Value Change Proposition: Promoting a More Civilized America

by Olurotimi Osha
gun control

Because tenable gun control laws, reflective of advanced civilized societies, will engender safe spaces for those uncomfortable conversations that are long overdue.

I am often irritated, when one’s discourse is inordinately infused with money and materialism. If one’s sense of being is so linked to money and material possessions, then in reality, when stripped of money and material possessions you have a very insecure being without purpose or meaning. Do you realize there are people in the world with negligible material possessions, who eat and sleep and, yet they have a strong sense of being and security?

The United States with all its “wealth” has the highest suicide rate in the developed world; it has the highest rate of violence and crime in the developed world. Is something wrong? Not necessarily about “gun control,” and access to firearms. But could the discourse and realities of access to firearms be a symptom of what is wrong?

I grew up in what was once labeled the “Third World” under military dictatorships, where the citizenry did not have access to firearms. Citizens had no right to bear arms. However, unenlightened and treacherous men in uniform exploited the citizenry’s lack of access to firearms, coupled with their monopoly and control of firearms and the military apparatus, to usurp power and impose the most brutal and corrupt spell of military dictatorships, which forced the mass exodus of well meaning, but vulnerable citizens to the advanced world, which welcomed them and gave them a home free from tyranny and oppression.

I would advocate that in such less developed countries like Nigeria, which have a history of treason and coup d’etats among its uniformed servicemen that have imposed virulent dictatorships, the citizens should have a “right to bear arms.” Unequivocally so. Underdeveloped nations with a history of brutal dictatorships, which fail to protect citizens’ human rights necessitate the people’s right to bear arms, to restore citizen’s human rights, when abrogated. Governments exist for the protection of the human rights, security and progress of its citizens. States in the developing world with a dismal history of abridging and encroaching on those rights, necessitate the ability of citizens to rise and bear arms for their protection against state criminals – coup plotters are enemies and usurpers of the legitimately constituted authority and thus, criminals.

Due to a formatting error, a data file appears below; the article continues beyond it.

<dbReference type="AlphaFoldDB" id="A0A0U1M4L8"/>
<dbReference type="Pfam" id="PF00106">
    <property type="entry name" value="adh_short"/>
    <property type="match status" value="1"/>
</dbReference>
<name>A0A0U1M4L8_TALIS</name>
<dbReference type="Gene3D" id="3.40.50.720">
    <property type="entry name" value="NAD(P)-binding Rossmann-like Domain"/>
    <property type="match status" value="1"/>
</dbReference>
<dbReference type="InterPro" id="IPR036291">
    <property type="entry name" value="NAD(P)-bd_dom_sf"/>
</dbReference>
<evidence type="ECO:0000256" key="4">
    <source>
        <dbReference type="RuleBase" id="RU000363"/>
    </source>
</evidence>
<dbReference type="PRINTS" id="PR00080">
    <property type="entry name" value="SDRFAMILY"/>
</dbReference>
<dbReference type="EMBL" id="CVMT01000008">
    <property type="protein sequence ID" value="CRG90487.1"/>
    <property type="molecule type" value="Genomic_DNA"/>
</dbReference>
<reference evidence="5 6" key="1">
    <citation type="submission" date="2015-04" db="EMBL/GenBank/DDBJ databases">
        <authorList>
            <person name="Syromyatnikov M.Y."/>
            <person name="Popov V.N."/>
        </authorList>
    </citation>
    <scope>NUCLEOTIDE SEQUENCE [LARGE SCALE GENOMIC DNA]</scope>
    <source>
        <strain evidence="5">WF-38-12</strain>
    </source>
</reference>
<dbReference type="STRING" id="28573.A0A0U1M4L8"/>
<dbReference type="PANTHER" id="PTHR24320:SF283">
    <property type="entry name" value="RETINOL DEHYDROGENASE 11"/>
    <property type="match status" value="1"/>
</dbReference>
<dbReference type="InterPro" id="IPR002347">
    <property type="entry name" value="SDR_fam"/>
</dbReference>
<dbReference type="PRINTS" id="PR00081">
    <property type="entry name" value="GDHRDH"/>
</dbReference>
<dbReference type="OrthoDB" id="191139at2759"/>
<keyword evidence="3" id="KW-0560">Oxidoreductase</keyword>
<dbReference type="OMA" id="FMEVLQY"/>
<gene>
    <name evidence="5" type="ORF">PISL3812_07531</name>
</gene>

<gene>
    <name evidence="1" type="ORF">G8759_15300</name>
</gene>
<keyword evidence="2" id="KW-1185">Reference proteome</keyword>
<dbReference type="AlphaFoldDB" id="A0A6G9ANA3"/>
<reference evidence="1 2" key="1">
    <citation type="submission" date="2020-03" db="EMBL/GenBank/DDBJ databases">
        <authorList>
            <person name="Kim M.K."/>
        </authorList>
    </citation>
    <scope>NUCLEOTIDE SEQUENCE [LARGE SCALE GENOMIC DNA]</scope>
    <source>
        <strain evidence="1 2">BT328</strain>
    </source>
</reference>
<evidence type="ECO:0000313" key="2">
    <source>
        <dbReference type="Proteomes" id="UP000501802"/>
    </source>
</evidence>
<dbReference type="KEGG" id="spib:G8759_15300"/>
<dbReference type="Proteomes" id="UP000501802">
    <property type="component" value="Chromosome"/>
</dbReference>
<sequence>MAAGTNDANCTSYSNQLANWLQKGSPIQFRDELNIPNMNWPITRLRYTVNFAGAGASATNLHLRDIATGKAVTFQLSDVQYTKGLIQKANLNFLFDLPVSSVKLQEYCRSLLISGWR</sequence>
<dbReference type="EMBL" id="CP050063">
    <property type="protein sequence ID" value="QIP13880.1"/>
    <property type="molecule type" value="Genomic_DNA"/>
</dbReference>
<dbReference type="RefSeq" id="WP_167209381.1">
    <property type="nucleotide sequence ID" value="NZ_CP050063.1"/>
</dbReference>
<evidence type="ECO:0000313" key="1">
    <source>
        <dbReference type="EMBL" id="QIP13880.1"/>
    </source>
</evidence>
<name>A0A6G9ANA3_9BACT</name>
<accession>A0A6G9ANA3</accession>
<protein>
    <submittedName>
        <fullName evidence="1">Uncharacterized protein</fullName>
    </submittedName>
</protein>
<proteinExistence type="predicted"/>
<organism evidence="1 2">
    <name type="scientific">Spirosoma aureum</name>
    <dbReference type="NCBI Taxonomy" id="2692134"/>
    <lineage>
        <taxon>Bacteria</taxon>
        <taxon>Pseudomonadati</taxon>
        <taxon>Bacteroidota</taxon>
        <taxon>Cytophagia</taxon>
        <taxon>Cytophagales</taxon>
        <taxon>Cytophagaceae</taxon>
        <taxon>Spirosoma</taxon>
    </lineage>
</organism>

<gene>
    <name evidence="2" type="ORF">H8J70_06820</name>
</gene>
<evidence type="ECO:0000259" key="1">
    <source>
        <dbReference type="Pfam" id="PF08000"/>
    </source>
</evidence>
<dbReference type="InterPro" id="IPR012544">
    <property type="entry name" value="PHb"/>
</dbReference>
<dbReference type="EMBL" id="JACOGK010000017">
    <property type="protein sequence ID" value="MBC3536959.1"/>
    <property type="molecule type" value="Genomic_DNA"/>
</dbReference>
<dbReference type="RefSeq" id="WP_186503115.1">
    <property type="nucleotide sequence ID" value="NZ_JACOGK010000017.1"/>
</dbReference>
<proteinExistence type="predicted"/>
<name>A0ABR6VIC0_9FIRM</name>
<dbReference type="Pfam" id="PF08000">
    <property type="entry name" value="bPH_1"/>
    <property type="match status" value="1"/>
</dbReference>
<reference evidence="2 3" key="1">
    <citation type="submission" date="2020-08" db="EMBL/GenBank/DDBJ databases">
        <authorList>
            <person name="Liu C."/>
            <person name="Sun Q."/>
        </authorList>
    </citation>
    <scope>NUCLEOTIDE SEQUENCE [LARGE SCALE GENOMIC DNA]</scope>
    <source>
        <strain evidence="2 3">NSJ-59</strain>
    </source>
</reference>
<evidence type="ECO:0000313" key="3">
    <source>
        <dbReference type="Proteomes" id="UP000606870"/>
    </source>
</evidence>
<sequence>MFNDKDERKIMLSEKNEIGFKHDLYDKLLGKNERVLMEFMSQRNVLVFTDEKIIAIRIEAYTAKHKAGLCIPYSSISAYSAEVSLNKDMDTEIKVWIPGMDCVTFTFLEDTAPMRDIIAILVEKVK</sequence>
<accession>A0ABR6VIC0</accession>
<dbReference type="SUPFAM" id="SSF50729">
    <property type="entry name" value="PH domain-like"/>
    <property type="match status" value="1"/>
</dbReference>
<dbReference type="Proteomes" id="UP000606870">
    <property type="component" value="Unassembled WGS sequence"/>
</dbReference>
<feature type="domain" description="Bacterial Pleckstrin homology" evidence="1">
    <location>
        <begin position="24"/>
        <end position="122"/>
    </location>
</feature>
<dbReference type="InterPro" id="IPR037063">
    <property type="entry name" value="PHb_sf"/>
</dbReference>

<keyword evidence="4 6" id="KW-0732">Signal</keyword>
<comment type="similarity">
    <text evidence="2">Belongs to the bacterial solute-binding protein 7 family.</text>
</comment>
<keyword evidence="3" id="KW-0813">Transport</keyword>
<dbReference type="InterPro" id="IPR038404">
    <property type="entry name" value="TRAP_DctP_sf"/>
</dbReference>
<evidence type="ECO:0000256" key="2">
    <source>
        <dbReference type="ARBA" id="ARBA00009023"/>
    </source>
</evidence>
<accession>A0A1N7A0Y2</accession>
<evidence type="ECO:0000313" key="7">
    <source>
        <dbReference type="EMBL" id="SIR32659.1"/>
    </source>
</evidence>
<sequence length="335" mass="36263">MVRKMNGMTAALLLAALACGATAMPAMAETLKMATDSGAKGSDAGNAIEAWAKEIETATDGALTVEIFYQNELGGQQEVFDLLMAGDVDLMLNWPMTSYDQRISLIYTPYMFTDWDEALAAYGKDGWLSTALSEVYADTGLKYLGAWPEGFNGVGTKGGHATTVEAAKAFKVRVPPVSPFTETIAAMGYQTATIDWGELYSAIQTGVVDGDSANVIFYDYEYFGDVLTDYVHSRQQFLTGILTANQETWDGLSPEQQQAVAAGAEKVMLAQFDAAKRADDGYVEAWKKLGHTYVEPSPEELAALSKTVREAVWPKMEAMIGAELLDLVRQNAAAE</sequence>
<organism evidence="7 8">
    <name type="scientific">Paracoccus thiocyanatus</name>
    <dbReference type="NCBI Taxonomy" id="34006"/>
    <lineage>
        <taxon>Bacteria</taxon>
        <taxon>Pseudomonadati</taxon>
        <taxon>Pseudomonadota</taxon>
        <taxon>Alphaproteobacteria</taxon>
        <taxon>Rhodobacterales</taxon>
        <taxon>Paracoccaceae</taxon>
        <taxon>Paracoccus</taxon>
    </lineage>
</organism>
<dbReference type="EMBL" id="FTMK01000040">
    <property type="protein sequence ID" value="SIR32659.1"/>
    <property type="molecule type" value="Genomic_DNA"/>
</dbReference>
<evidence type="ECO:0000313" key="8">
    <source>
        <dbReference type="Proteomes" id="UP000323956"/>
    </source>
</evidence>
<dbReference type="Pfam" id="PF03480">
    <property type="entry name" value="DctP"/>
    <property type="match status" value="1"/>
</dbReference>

However, in a world leader and advanced nation like the United States, which in its fabled 240-year history, remarkably has had no dictatorships or coups unlike other powers in Europe and now Asia, I would argue for strict gun control laws like the United Kingdom. It is often opined that the Second Amendment has prevented coups and usurping of the government by treasonable actors.

Well, if it has, fortunately the United States has moved beyond that learning curve, and is at such an advanced stage that it is incomprehensible that a band of traitors is even capable of overthrowing the Government and arguably the most disciplined and powerful military complex on the face of the planet. Such an overthrow has not occurred in Western Europe since 1945. Most have civilized gun control laws. Why should it be assumed that America would be the exception?

All things being equal, the United States military and relevant federal agencies should be the legitimate bearers of arms to protect the rights of citizens and sovereignty of the state. The United States armed forces has a storied history of maintaining both the sovereignty of the state and the rights of the individual citizen. There is no reason to conclude that the armed forces would not aspire to live up to their preeminent 240-year legacy of doing this. Moreover, the decentralized policing system devolving to the states, with reasonable right to bear arms may serve as a deterrent and check and balance, to a potential rogue (although inconceivable) band of insurgents.

Lack of tenable gun control policies and removal of the citizens’ access to firearms is not only creating an unnecessarily tense and violent environment, but also encroaching on the mental state and psyche of the average American, left in constant tension and unease, with an abnormal awareness that fatal gun shots, and loss of life could be just one bad conversation away…one misplaced word, and a disagreement or angry look hovering could result in senseless execution.

And the tension is palpable and evident in the visage of many average Americans. There’s a seeming incubus that appears to suck the very life out of an American, making many uncommonly tense and lacking in equanimity. When the country has the worst drug problem in the developed world, the situation is clearly not normal.

Without this abnormal lingering reality that a seemingly perfectly “normal” man, can without provocation or warning, but just on a whim, become a mass killer, Americans can have those “uncomfortable” conversations that are long overdue.

One of the first things I learned in business school here in America, was that open and candid communications tended to make organizations cohere and function better. But what is the difference with the larger American society? Employees of innovative wholesome corporations that promote open communications are not allowed to bear arms in the office.





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